The new birth is a total gift of God based on the Person and work of Christ Jesus and one's faith in Him and His work. However, scripture clearly demands that we do need to put good works upon the foundation of our faith. In doing this, we please our Master and shall reap the benefits of His rewards when we meet Him. Whereas, saved, disobedient servants, whose carnal lives produce only poor fruits, will see part of their soul benefits destroyed at the Judgment Seat of Christ. So, although the new man is a perfectly created being, he will be responsible to the Lord Jesus for how he has maintained and directed his own soul and body (the “temple”) to act during the course of his life here on earth.  


   Seeing the difference between spirit and soul salvation is likely the most startling, and yet perhaps the most important understanding which has been presented in this book. The lordship folks have missed the boat here. It appears to me that they have taken post-re-generational works, which are designed to raise the soul to a higher level of performance, and made it a part of the initial spirit salvation message. If only they could get hold of the truth of this basic distinction, I believe the light would dawn revealing the main error of lordship salvation.


     Born-again Christians really need to get hold of the idea that what we do after the new birth actually becomes part of our own soul life! Soul salvation is not a guaranteed part of spirit salvation as many Christians seem to think. To repeat, spirit salvation is totally based on God's work. Soul salvation is based on our work done in the power of the Holy Spirit after the new man is born into our spirit.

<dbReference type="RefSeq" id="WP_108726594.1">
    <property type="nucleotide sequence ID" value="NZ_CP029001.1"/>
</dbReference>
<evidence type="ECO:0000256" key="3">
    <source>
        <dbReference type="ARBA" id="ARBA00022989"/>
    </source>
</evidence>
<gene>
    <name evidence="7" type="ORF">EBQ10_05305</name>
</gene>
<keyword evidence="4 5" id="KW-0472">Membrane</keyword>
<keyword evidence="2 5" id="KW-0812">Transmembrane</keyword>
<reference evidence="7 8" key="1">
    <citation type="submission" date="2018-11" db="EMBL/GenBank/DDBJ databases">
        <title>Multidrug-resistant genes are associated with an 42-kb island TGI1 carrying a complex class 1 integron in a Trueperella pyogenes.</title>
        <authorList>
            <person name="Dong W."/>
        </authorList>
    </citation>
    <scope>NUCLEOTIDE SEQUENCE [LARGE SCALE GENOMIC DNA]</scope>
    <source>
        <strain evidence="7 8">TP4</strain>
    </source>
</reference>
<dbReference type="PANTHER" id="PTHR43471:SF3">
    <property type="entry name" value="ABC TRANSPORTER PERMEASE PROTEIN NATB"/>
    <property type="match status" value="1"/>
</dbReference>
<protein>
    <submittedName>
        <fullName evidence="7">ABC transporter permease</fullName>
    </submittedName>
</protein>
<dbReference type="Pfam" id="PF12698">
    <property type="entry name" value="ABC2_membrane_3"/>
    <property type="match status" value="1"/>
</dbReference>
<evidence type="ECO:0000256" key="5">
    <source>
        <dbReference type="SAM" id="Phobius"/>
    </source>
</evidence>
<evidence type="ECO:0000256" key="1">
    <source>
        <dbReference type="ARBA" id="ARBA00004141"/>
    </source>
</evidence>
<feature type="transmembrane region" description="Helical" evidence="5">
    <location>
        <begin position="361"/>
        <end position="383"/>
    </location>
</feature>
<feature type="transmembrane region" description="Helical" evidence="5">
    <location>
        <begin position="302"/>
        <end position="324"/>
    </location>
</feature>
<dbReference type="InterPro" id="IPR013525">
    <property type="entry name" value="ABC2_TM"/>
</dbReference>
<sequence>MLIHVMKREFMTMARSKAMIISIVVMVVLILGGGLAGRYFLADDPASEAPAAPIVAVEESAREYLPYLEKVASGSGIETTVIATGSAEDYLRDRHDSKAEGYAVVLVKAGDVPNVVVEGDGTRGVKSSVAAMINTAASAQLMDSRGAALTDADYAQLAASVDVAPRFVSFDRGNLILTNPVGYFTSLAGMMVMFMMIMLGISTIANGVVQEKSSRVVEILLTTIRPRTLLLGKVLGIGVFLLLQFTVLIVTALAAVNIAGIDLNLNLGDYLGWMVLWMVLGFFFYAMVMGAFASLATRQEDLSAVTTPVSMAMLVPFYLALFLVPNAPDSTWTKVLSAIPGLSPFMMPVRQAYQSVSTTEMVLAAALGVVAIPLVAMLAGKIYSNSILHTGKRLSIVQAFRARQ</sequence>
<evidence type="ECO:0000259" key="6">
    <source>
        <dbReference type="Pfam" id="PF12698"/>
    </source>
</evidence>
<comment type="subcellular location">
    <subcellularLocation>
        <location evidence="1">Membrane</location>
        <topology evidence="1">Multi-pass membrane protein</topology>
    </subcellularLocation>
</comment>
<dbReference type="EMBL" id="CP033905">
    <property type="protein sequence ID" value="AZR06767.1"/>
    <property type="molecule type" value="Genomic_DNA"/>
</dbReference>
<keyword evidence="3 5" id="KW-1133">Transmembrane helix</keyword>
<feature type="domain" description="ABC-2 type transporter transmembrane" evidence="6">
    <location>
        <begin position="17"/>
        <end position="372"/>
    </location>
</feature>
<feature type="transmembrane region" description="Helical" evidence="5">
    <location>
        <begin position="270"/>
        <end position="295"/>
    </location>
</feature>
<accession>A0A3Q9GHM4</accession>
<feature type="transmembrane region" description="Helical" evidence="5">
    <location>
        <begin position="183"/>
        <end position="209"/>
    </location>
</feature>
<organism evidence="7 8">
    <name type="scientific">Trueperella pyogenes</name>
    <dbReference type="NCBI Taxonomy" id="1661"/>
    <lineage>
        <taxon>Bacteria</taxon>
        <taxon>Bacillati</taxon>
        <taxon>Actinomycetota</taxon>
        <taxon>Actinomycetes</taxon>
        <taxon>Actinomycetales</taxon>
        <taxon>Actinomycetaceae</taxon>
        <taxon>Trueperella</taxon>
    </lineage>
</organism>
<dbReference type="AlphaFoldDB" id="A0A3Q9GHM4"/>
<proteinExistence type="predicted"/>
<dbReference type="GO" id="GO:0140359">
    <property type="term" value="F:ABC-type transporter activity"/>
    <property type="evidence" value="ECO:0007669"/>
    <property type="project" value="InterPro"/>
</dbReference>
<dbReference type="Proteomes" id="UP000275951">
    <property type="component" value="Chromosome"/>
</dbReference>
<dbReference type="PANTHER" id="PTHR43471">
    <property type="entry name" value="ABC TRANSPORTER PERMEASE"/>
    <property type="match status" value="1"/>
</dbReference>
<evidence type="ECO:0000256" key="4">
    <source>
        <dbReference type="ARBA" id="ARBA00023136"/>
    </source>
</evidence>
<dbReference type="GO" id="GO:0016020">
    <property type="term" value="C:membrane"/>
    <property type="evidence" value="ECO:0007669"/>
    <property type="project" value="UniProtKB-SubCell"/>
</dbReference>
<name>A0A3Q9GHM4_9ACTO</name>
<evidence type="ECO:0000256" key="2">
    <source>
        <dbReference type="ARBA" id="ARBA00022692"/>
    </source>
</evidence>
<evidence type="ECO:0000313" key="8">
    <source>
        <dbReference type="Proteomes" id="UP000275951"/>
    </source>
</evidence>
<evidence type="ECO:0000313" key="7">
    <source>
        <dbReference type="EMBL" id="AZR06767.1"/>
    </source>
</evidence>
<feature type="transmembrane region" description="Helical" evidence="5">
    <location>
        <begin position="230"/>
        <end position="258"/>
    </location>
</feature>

As we saw in our study, our soul salvation (under the direction of our new spirit man) works very much like the way Jesus functioned in His early days here on earth. The understanding becomes easy to grasp when we realize that we are created as spirit, soul and body beings from the start. Until the three-sided aspect of what we are is understood, salvation in all its dimensions will remain obscure.


A FINAL WORD:


   I’m sure you have observed that what I have referred to throughout this book as soul salvation is really sanctification. I have used the term soul salvation rather than sanctification for several reasons. Most Christians already have certain convictions on what sanctification means. I think what is generally believed about sanctification actually has the tendency of masking what needs to be considered. I believe that seeing soul salvation as distinctly different-and-separate from spirit salvation allows sanctification to be understood at a much higher level of true meaning and application.


   These thoughts are not new at all. Again I refer you to the apostle Paul’s words, that believers are to “...work out your own salvation with fear and trembling”. As Christians, we are under command to be busy doing something to improve our soulish man by listening to and responding to the input of our saved-and-sealed spirit man who is under the guidance of the Holy Spirit. In essence, after the new birth, we should try our best to be outwardly, what we already are inwardly.


   My prayer is that the Holy Spirit will bear witness with your spirit that these are indeed eternal truths, not new or perverted ideas.


The words from a hymn by Fanny Crosby seem fitting to close these thoughts:


         Blessed assurance, Jesus is mine!

         Oh, what a foretaste of glory divine!

         Heir of salvation, purchase of God.

         Born of His spirit, washed in his blood.


         This is my story, this is my song,

         Praising my Savior, all the day long;

         This is my story, this is my song,

         Praising my Savior, all the day long."


My saved or unsaved friends, may I leave you with an impressionable thought which I heard as a young lad. It was spoken by a visiting speaker in the country school where I grew up in Georgia. It’s a simple piece of advice, but the goodness of the principle is everlasting. It has stuck with me for many years now:


"Do the best you can, with what you have and do it now".


Lance B. Johnson, O.D.

COME & SEE Ministries

606 Cleveland Street

Davis, California 95616 530-756-2451